Dollar stores across the country may seem more appealing to some than traditional grocery stores, especially as price increases continue to add up. But the products that fill the shelves and aisles can vary greatly.
"I think they look more and more like grocery stores, and I don't think that's on accident. Grocery is still what is driving traffic to stores," Kate McShane, a managing director for Goldman Sachs, told "Good Morning America."
She continued, "I think the concern at the end of the day is that, you know, it does take away from local and small business -- they are very competitive on price."
There are over 34,000 dollar stores across the U.S. and experts say they can contribute to the issue of food deserts -- an area that lacks fresh produce options because of a dearth of traditional grocery stores.
"Dollar stores in general tend to have a disproportionate amount of highly processed packaged foods and not a lot of fresh produce, fresh meats," Amy Keating, a registered dietitian who tests food for Consumer Reports, explained to "GMA."
Now, certain dollar stores have made a push toward offering fruits, nuts, vegetables and dairy products.
"I think the key to the dollar stores are that things are changing for the better," McShane said. "Especially because we've seen an effort to introduce a lot more frozen and fresh produce product."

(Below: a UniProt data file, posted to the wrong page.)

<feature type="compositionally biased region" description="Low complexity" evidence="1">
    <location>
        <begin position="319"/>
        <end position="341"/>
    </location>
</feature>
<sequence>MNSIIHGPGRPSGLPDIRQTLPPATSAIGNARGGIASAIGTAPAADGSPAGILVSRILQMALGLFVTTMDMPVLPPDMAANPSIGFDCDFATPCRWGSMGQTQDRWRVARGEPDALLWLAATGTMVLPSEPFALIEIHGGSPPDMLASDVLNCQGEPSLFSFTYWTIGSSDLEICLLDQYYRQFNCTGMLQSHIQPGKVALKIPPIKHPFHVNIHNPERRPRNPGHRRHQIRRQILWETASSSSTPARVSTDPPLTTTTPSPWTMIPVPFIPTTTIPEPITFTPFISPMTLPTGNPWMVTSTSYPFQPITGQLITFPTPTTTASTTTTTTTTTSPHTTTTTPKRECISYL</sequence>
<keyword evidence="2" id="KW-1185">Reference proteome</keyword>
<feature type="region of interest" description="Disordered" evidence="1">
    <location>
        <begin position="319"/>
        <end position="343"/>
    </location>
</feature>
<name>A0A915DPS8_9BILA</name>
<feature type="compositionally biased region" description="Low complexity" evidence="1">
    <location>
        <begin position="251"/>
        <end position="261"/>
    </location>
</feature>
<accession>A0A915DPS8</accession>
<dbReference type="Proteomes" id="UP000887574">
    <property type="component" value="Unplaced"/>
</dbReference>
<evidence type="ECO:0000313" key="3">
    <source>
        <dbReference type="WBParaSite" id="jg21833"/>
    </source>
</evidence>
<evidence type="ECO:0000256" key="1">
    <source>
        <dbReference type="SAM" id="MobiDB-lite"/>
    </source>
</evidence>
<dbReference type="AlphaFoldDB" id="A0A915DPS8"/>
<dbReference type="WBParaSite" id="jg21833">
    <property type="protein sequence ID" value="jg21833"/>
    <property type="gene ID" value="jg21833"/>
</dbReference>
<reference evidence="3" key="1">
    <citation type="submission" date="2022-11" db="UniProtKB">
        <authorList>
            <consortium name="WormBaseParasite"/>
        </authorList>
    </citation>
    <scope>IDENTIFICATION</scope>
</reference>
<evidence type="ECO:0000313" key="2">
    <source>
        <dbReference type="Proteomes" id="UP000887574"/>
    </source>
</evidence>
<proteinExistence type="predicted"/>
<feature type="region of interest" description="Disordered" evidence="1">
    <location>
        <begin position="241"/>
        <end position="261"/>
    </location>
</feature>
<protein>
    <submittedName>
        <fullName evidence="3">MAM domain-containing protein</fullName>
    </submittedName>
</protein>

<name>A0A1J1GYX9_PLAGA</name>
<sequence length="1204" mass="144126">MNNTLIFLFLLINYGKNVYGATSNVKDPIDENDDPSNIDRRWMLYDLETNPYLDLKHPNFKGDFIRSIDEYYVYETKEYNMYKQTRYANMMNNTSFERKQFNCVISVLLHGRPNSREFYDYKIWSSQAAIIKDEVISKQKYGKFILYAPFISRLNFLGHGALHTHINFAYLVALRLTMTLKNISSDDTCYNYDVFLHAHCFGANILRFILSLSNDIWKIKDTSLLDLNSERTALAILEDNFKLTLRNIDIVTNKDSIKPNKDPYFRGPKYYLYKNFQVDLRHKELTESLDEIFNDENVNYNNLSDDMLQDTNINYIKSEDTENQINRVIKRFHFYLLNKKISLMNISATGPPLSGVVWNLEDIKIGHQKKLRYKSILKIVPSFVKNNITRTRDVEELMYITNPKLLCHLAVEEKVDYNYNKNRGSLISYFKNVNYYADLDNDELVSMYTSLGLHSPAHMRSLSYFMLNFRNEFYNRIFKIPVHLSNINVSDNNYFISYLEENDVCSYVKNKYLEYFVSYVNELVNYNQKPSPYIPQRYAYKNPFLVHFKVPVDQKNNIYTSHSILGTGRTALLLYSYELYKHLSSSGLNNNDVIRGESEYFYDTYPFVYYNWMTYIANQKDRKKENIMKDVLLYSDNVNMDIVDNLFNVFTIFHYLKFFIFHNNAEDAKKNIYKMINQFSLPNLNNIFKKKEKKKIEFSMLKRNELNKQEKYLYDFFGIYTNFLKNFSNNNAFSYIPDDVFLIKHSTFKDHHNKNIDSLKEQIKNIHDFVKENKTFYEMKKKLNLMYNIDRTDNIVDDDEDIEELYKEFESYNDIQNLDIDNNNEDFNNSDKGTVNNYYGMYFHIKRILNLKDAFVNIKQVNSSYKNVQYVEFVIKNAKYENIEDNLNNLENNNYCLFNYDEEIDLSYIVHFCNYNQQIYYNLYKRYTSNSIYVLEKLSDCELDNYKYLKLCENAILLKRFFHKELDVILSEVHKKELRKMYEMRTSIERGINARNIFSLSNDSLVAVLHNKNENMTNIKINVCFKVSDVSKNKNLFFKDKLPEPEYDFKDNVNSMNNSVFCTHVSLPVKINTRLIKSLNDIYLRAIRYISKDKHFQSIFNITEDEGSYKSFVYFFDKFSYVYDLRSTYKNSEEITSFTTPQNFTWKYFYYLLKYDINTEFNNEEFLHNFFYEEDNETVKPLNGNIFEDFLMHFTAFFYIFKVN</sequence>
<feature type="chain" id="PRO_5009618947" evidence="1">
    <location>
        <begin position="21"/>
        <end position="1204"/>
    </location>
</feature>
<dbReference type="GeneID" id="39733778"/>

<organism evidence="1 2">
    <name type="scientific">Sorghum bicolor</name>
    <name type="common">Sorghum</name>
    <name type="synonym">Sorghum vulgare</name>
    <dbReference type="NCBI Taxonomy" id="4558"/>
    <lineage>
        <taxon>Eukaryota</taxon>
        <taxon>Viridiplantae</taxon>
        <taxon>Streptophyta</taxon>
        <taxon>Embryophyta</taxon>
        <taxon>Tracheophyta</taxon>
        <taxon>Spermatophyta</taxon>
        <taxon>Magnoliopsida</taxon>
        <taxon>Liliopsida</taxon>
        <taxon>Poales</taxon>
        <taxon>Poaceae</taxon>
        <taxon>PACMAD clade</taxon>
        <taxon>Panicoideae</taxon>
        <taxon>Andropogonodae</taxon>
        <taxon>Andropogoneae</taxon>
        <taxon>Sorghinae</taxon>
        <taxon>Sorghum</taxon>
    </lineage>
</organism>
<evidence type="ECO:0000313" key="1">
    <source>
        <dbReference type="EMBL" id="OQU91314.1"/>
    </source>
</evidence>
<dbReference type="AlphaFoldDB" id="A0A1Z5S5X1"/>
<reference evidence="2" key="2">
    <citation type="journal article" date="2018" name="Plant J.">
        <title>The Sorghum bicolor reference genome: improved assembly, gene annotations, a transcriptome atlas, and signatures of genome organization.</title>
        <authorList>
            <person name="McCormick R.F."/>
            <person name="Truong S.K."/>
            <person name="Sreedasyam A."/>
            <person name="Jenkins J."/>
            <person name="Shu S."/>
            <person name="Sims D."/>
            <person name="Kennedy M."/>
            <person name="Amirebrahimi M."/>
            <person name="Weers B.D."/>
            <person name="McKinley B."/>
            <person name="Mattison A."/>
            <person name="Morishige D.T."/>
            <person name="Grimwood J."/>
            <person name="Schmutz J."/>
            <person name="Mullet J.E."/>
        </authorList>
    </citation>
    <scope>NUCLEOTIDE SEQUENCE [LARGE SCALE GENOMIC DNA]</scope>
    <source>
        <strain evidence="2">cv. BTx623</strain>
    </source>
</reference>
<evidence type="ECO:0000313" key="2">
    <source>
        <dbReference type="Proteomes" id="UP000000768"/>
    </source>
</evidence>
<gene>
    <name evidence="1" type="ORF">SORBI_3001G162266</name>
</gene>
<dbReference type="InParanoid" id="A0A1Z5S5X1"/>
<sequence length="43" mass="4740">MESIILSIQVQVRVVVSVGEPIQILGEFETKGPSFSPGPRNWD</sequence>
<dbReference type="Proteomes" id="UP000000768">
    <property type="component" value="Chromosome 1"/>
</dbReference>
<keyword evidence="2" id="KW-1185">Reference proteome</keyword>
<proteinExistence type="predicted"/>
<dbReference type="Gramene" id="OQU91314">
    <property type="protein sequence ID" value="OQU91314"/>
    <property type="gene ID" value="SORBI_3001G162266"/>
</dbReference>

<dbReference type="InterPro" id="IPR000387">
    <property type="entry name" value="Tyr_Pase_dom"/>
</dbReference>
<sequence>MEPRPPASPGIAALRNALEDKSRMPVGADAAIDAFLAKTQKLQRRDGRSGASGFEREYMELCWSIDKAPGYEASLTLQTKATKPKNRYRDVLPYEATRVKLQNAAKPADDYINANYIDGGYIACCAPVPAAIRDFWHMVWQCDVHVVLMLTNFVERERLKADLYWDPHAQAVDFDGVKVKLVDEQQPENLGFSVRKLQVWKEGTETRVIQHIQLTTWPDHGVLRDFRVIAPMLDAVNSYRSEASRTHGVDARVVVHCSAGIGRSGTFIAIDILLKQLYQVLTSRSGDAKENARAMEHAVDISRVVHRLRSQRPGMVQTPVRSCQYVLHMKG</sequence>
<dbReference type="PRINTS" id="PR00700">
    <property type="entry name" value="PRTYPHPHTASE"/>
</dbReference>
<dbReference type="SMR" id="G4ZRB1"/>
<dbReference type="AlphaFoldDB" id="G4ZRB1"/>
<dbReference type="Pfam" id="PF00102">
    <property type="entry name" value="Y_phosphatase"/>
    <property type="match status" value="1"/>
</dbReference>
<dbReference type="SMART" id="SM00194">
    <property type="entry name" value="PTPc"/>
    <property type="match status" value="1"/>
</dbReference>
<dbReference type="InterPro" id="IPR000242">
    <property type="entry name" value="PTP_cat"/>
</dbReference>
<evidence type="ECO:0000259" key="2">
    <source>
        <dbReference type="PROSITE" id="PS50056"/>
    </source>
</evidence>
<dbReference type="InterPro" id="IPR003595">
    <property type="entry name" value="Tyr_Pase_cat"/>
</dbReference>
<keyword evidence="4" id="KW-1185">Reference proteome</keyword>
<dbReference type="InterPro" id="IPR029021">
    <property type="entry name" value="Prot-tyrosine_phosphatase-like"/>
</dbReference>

ABC News' Becky Worley visited stores in New Jersey and California to take a closer look at what's offered.
At the Family Dollar location Worley went to, there was zero fresh produce, frozen fruits nor vegetables.
Family Dollar said the stores are testing fresh food, but did not immediately respond to ABC News' request for comment about nationwide availability.
While Dollar Tree didn't have any fresh produce, Worley did see lots of frozen options including broccoli, asparagus and a stir fry veggie medley.
Dollar General, which has 18,000 stores nationwide, said to ABC News that close to 2,000 of its stores currently offer fresh food with plans to increase to 10,000 in "several" years with a meaningful number of those stores in food deserts to address food insecurity.
The Dollar General store in New Jersey had lots of fresh fruit and vegetables, plus additional frozen options.
Keating looked at the items available and said "you see a disproportionate amount of highly processed packaged snacks, soda, frozen meals." But she was encouraged by the fresh food Worley found at Dollar General.
"This looks great. I see fresh berries, apples, bananas, avocados -- that's surprising," she said.
She also highlighted some healthier options that shoppers can sleuth out at all stores, like eggs, milk and cheese.
"You can see that there are wholesome snacks like nuts, dried fruit," Keating said, adding that other healthy pantry staples such as dried beans, rice and canned tomatoes are good options.